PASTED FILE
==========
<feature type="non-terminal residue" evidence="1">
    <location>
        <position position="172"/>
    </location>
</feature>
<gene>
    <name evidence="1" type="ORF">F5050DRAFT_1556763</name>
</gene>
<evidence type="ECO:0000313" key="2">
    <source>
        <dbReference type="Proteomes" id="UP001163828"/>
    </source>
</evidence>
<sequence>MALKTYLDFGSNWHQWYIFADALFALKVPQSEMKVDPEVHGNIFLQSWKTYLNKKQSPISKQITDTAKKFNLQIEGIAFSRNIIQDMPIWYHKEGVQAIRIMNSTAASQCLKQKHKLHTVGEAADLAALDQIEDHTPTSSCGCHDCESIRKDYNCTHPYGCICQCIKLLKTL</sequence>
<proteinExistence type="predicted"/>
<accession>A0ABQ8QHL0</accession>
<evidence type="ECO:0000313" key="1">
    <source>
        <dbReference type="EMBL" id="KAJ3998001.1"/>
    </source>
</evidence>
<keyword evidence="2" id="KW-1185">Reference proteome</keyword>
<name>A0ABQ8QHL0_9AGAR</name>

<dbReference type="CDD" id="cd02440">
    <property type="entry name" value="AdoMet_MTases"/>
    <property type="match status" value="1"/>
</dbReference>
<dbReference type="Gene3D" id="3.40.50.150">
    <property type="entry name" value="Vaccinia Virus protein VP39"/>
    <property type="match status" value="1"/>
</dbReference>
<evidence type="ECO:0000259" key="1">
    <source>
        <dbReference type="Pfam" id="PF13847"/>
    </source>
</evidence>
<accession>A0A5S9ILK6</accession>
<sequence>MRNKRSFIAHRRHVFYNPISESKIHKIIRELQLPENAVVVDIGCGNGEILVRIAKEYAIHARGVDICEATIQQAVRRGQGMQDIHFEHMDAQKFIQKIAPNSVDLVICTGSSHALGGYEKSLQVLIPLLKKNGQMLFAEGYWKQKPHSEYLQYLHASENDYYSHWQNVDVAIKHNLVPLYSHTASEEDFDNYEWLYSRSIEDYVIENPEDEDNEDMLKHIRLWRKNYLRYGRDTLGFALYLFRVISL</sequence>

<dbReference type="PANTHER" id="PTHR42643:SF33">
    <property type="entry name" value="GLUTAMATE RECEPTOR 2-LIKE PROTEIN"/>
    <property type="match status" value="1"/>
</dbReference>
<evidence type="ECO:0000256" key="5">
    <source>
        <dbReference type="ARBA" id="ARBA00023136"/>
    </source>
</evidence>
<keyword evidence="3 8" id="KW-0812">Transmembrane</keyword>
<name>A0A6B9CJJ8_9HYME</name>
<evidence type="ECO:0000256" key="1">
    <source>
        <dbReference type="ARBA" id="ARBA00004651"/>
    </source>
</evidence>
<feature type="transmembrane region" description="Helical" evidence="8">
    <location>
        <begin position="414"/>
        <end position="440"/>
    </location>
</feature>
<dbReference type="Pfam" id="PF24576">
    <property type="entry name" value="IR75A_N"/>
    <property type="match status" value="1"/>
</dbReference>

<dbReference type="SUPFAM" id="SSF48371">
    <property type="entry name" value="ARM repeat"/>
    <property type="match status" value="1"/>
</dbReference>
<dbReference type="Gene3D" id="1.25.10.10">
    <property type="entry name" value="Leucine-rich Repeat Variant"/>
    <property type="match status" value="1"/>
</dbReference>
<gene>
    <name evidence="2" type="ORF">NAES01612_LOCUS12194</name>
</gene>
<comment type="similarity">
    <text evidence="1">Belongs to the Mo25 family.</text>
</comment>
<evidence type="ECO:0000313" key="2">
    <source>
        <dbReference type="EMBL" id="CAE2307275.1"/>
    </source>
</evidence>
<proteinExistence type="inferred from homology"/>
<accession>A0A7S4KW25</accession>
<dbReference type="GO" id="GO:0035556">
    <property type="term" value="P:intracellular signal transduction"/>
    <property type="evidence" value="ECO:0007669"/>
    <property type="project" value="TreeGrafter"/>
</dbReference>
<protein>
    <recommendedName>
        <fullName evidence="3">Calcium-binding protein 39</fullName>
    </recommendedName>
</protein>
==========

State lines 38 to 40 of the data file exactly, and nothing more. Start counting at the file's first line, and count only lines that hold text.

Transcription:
<sequence>MRNKRSFIAHRRHVFYNPISESKIHKIIRELQLPENAVVVDIGCGNGEILVRIAKEYAIHARGVDICEATIQQAVRRGQGMQDIHFEHMDAQKFIQKIAPNSVDLVICTGSSHALGGYEKSLQVLIPLLKKNGQMLFAEGYWKQKPHSEYLQYLHASENDYYSHWQNVDVAIKHNLVPLYSHTASEEDFDNYEWLYSRSIEDYVIENPEDEDNEDMLKHIRLWRKNYLRYGRDTLGFALYLFRVISL</sequence>

<dbReference type="PANTHER" id="PTHR42643:SF33">
    <property type="entry name" value="GLUTAMATE RECEPTOR 2-LIKE PROTEIN"/>